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I'm reading the book now. I can understand his discussion of how theodicy can lead one to disbelief. It appears that his problem lies more that he posits that "traditional Christianity" is true Christianity.

I love Ehrman's writing.


I don't think you give Ehrman enough credit. He's smart enough to know the responses to the problem of evil that lie outside of the bounds of traditional Christianity and has looked at them (he says as much througout the book). The book has a narrow focus, "What does the Bible say about the problem of evil?" Ehrman summarizes them into four positions which he describes. His conclusion is that none of the four responses is adequate.


I read the book and thought it well done in that it is a good summary of what the Bible says on the subject of the problem of evil. If the problem of evil interests you I would also recommend "Evil in Modern Thought" by Susan Neiman which treats the same subject but in the works of philosophers since Pierre Bayle and Leibniz. Reading both books together was good for me to get a more complete picture of the Athens/Jerusalem and Ancient/Modern dichotomies that exist in attempting to deal with the problem of evil today.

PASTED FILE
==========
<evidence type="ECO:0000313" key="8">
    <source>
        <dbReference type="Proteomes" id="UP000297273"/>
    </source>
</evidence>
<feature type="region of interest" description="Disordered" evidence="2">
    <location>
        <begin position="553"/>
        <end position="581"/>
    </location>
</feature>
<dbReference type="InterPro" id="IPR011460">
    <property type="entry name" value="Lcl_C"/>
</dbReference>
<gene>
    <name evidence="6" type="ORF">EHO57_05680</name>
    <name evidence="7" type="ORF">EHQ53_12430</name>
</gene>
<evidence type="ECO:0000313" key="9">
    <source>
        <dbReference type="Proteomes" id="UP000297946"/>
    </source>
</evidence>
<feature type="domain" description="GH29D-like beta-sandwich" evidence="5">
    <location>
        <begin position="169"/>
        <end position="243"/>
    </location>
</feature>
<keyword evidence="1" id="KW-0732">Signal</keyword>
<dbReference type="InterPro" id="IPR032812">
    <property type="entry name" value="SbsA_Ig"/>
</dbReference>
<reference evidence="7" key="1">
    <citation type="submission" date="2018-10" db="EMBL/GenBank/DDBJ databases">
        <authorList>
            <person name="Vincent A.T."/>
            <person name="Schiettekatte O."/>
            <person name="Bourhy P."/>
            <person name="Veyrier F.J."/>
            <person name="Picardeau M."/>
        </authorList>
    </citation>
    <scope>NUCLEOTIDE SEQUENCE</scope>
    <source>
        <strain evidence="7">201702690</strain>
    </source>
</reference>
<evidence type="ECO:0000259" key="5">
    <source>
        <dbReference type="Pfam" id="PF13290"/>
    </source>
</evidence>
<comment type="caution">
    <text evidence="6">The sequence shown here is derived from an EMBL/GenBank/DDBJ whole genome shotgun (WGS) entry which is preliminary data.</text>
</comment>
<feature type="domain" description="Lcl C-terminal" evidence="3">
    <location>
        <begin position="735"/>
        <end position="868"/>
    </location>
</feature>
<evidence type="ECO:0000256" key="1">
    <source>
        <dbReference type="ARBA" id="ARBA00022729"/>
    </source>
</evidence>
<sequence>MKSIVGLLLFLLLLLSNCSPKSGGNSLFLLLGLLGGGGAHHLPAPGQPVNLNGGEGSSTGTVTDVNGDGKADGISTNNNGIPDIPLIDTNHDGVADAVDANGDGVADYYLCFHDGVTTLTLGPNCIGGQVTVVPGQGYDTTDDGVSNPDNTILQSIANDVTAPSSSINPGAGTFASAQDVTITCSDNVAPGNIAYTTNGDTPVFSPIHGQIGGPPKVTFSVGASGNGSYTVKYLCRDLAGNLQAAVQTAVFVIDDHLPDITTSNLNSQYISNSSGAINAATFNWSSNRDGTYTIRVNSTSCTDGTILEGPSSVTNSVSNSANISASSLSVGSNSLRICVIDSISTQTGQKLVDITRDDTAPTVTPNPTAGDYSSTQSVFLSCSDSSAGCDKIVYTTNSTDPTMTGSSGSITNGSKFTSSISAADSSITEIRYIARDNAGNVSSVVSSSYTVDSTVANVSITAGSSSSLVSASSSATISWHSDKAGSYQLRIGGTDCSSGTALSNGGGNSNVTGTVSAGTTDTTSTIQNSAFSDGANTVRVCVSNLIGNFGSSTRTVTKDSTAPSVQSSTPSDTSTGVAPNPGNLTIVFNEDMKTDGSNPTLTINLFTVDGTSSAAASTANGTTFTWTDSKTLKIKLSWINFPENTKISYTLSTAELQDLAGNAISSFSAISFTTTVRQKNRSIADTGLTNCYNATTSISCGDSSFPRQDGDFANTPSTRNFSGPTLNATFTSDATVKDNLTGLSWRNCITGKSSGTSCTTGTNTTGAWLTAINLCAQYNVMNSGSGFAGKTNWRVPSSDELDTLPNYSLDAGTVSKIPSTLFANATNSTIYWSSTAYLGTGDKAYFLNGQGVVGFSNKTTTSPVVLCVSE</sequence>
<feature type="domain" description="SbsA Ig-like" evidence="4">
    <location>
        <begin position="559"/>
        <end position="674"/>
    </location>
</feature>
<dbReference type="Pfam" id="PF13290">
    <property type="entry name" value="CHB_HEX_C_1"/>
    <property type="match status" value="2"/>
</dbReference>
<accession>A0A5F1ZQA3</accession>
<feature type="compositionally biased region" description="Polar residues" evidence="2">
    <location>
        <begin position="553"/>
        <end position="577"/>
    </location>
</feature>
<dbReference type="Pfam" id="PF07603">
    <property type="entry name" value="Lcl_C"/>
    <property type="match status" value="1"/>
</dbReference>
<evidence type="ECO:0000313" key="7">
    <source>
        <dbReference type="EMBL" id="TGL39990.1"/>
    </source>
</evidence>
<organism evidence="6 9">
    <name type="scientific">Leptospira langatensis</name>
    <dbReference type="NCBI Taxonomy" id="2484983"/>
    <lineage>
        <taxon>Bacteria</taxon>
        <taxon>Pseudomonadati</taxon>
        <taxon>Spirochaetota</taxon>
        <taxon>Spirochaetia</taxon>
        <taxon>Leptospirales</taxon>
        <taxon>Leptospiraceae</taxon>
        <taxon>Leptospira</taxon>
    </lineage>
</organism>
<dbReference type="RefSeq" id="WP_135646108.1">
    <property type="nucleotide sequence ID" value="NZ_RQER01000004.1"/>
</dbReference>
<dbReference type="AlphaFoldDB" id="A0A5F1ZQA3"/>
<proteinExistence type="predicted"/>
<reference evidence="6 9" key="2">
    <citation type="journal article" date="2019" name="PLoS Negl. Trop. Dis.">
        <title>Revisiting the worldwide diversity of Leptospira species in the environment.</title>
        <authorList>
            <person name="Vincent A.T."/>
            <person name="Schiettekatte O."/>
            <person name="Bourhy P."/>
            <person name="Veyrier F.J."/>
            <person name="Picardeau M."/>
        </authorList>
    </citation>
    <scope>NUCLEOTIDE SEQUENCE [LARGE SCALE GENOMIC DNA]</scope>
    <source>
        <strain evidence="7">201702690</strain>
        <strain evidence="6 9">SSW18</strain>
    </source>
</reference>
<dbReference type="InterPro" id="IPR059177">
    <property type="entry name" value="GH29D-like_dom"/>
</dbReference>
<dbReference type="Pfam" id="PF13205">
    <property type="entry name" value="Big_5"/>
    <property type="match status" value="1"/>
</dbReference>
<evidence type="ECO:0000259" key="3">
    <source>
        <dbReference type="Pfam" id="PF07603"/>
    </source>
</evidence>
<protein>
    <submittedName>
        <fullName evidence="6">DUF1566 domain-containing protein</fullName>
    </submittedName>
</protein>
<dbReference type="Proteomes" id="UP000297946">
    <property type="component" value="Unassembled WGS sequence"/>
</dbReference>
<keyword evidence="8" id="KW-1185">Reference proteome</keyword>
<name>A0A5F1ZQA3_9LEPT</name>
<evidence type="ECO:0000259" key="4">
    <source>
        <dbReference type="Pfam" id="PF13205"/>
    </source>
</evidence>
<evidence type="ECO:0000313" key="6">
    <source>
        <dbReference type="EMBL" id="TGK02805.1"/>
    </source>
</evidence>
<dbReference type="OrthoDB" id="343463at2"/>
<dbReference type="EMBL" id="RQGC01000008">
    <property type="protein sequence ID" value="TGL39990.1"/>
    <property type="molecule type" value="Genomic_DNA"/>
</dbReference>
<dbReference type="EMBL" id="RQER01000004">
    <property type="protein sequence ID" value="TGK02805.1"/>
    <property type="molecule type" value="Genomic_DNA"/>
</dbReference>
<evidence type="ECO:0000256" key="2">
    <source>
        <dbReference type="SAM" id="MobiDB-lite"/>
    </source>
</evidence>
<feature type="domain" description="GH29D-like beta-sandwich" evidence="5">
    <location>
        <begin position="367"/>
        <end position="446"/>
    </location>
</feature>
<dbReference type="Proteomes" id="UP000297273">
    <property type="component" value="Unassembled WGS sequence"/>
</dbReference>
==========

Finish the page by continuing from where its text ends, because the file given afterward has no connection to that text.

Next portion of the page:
As always Ehrman writes with clarity and simplicity which makes for a quick read. I am interested in hearing your reviews of the book.

I second the idea of picking up where Justin left off when it comes to the book lists. That was one of my favorite features of the Wasp.

If one is reading on evil one really ought nab Levenson's Creation and the Persistence of Evil too. He only deals with OT creation accounts but ties it into a theodicy that should be very familiar to Mormons.

Yes, I noted the subtitle "How the Bible fails to answer our most important question- why we suffer." However, he uses the problem of theodicy in traditional Christianity as his reason for becoming agnostic.

I just read the chapter that discusses when the children of Israel enter the promised land. Ehrman proof texts to avoid those references to the iniquity of the previous inhabitants. I expected more of him; my little world is shattered.

I like how Ehrman gently brings his own religious life experience and views into his books directed to a general audience. On the other hand, I know better than to take such remarks at face value. Just like when an LDS finds his or her belief heading south, I'm sure there's more going on than gets included in the public deconversion narrative. That's not rejecting Ehrman's account, it's just recognizing how complex such personal decisions and determinations are.


I can find no proof texting in the episodes of Israel entering Canaan (I assume you are referring to references on pp 68-70).

However, let's assume he did, why is that significant in this case? Does the iniquity of the Canaanites justify what the Israelites did to them? If you think so then you just missed the entire point of chapters 2 & 3.